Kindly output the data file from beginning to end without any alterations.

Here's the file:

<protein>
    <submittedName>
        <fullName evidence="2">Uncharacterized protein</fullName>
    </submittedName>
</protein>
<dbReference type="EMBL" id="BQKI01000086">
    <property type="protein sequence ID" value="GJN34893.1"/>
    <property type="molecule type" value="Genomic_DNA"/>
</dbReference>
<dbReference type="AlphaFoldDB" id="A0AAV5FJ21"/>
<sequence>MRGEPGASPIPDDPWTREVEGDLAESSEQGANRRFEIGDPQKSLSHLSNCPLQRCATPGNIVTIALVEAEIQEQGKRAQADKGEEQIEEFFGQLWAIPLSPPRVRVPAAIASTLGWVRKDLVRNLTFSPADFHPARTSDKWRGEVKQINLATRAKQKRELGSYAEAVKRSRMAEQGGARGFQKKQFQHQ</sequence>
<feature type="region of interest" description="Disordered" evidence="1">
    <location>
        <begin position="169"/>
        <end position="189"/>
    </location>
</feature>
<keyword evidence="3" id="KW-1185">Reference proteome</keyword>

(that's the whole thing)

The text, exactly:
<protein>
    <submittedName>
        <fullName evidence="2">Uncharacterized protein</fullName>
    </submittedName>
</protein>
<dbReference type="EMBL" id="BQKI01000086">
    <property type="protein sequence ID" value="GJN34893.1"/>
    <property type="molecule type" value="Genomic_DNA"/>
</dbReference>
<dbReference type="AlphaFoldDB" id="A0AAV5FJ21"/>
<sequence>MRGEPGASPIPDDPWTREVEGDLAESSEQGANRRFEIGDPQKSLSHLSNCPLQRCATPGNIVTIALVEAEIQEQGKRAQADKGEEQIEEFFGQLWAIPLSPPRVRVPAAIASTLGWVRKDLVRNLTFSPADFHPARTSDKWRGEVKQINLATRAKQKRELGSYAEAVKRSRMAEQGGARGFQKKQFQHQ</sequence>
<feature type="region of interest" description="Disordered" evidence="1">
    <location>
        <begin position="169"/>
        <end position="189"/>
    </location>
</feature>
<keyword evidence="3" id="KW-1185">Reference proteome</keyword>